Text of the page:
While this move towards voluntary reform and science-based policing should be applauded, and encouraged, the long path to reform need to come from outside of the courts. For instance, in 1973, the Supreme Court addressed whether the Sixth Amendment included a right to counsel during a photo array identification and held that it did not.[11] The Court found the use of a photo array did not come at a “critical” stage in the proceedings and did not require counsel as would be for “corporeal” or live lineups.[12] Justice Brennan, writing for the dissent, argued this argument chooses form over substance as the same dangers for misidentification or improper suggestion existed for photo arrays.[13] Then in 1977, the Court upheld an identification under the Due Process Clause even where an improper suggestion by the administering officer was not under dispute.[14] The test for determining the fairness and reliability of an identification is under the totality of circumstances of several factors which have remained unchanged even after decades of new psychological research.[15] Since, the Court provided scant guidance and reconsideration in an ever-changing field of research.[16]

The Yates’ memorandum could mark the critical mass in the acceleration of nationwide adoption of these reforms. Nineteen states and several municipalities have voluntarily adopted reforms, up from seven four years ago.[17] But normalizing these practices still has a long way to go.[18] Not long ago, police departments actively resisted these recommendations.[19] Further, significant structural and cognitive obstacles remain in law enforcement culture.[20]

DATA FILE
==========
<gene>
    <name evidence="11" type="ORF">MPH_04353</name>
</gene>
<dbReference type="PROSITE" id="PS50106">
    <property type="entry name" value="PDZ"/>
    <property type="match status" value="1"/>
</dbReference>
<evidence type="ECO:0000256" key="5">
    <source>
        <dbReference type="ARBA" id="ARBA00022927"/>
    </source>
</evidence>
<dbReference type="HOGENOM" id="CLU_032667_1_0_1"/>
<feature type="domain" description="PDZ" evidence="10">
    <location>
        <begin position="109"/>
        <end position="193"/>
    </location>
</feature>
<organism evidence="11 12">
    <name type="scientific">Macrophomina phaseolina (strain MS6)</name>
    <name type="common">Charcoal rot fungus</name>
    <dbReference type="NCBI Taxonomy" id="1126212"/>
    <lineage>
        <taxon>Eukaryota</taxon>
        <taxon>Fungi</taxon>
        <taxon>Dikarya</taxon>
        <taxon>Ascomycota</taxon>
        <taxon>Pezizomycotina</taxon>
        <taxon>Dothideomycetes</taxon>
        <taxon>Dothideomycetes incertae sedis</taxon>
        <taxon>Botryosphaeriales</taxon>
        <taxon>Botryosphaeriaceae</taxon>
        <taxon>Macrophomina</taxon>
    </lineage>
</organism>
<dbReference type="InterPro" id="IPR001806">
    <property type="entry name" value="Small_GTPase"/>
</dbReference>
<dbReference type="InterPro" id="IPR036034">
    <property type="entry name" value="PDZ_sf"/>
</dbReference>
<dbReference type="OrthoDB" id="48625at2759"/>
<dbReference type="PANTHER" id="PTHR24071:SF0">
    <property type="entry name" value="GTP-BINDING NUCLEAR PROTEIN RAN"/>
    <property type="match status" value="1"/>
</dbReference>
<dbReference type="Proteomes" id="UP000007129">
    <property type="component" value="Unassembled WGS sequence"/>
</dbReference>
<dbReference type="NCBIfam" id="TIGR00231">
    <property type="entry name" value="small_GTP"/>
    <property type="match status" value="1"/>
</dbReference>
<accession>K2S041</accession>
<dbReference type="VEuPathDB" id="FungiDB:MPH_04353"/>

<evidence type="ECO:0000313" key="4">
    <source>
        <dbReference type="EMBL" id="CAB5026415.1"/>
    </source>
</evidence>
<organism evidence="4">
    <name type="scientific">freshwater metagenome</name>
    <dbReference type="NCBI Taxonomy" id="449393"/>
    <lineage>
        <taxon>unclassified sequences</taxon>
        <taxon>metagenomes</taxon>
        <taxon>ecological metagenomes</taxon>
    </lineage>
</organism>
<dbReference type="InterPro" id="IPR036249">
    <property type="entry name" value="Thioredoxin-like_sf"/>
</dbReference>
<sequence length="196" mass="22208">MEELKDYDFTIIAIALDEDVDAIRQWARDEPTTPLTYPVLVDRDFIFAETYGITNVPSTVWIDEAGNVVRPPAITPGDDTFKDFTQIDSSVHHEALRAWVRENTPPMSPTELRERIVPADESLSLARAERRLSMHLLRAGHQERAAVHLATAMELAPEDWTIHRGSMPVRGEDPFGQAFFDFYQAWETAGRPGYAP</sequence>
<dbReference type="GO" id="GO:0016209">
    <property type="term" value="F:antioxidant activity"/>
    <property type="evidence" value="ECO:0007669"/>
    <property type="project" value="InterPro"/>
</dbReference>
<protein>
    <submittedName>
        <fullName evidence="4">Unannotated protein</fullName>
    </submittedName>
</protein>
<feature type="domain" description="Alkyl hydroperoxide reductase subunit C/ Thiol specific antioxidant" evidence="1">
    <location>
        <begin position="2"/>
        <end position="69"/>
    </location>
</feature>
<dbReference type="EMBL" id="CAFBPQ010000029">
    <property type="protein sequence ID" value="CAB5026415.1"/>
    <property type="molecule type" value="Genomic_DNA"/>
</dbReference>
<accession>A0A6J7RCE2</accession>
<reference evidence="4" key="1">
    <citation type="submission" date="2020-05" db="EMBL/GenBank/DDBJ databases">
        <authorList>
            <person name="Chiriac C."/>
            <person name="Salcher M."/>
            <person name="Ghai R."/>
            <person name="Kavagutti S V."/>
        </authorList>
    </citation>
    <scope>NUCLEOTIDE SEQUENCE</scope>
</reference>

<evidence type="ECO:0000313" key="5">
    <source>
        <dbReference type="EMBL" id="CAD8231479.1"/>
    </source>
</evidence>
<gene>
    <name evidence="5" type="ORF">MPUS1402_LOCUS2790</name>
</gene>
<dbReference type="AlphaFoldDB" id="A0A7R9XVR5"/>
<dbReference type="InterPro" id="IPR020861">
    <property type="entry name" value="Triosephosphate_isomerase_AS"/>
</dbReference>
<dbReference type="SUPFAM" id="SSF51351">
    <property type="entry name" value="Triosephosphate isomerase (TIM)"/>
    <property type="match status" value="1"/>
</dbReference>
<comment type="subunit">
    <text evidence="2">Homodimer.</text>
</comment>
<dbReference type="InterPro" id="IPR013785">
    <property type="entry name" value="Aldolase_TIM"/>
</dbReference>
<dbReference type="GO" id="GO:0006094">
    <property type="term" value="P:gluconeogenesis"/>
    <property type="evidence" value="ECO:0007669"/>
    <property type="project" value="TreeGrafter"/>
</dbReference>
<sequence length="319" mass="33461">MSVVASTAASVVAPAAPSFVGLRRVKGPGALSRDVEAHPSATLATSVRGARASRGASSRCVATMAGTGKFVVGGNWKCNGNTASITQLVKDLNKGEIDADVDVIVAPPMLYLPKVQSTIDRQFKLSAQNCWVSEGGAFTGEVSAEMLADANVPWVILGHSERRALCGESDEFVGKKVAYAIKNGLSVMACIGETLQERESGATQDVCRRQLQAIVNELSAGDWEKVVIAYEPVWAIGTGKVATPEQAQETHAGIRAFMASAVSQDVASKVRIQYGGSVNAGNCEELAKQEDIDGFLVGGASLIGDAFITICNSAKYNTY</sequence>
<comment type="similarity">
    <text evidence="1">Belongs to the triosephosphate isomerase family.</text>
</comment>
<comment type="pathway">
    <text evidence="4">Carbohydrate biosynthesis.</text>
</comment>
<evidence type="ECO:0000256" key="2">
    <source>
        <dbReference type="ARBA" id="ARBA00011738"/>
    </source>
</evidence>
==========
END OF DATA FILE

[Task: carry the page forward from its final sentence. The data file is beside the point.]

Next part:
Writing in his law review article, President Obama recognized the limits within which a president can engage in wholesale criminal justice reform.[21].To work around these limits, particularly in respect to state and local practices, he outlines a strategy based on promulgating and championing best practices, and securing buying from the law enforcement community.[22] The January 6 memorandum appears to be one final measure based on this strategy and delivered without much fanfare.